The Indianapolis 500 Mile Race is one of the largest single-day sporting events on earth. It was the brainchild of four local businessmen, Carl Fisher, James Allison, Frank Wheeler and Arthur Newby. They purchased 328 acres of farmland five miles northwest of downtown Indianapolis in the hopes of furnishing a superior proving-ground for the industry’s latest models.
Holding the occasional race, they speculated, would not only yield profit from admission fees, but turn more than a few spectators into car owners. At that time, there were 36 automakers in Indiana, ten in Indianapolis alone.
Hot air balloons were the first to race at the Indianapolis Motor Speedway in June of 1909, followed in August of that year by events for motorcycle and, finally, automobile. The track’s surface of crushed rock and tar was barely laid before the cars took their positions.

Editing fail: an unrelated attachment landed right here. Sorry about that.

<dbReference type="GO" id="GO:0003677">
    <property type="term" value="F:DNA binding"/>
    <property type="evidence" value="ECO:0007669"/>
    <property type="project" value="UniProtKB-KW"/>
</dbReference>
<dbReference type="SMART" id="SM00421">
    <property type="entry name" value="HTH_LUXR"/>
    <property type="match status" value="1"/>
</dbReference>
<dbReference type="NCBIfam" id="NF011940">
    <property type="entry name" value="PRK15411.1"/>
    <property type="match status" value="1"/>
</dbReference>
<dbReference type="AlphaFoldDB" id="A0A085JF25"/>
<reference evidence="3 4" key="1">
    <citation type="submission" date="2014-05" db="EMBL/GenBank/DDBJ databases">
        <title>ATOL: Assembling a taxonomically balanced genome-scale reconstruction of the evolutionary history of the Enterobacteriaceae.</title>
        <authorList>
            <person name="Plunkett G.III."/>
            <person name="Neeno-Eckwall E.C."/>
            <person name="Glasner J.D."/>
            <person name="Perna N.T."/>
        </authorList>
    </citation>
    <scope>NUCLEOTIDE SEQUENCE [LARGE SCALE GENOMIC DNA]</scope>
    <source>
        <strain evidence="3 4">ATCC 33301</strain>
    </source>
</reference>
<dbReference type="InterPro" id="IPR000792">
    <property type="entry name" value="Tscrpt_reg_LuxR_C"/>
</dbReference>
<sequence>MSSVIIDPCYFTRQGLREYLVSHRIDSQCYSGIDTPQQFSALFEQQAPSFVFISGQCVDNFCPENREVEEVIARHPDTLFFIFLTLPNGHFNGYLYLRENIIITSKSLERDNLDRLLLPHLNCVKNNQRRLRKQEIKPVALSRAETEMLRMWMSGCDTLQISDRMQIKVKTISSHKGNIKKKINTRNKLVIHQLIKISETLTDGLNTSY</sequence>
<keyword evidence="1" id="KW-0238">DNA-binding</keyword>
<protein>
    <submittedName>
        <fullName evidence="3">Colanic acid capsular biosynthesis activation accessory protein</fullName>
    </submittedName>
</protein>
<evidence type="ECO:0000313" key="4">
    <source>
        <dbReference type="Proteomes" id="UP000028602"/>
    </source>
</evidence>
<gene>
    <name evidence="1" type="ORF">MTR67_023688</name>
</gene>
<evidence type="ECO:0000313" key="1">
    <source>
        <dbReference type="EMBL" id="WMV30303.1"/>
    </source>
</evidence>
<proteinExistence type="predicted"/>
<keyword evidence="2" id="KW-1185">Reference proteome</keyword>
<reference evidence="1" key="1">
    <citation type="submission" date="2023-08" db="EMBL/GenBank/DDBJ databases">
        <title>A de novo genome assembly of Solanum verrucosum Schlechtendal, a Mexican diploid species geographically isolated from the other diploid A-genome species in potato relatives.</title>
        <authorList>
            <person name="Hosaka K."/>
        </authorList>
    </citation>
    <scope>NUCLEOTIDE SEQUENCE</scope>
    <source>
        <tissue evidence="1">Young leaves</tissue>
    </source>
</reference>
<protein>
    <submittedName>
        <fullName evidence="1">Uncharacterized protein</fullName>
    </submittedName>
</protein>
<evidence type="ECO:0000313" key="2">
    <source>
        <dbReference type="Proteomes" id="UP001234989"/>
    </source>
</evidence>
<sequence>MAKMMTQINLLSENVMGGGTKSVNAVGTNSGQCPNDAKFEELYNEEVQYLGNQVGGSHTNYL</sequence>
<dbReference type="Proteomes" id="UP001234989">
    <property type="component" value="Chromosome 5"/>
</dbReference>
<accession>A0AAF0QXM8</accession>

Before the scheduled 300-mile race was completed, the three-day extravaganza would see injury, death and the disintegration of the racetrack’s surface. The speedway’s debut drew in 75,000 fans.
A massive overhaul of the track’s surface followed. 3.2 million bricks were brought in by rail from the Wabash Clay Company of Veedersburg , Indiana , and the legendary “Brickyard” was born.
The first official Indianapolis 500-Mile Race took place on Memorial Day of 1911, with Ray Harroun setting the winning pace of just over 74 miles per hour in his Marmon Wasp.
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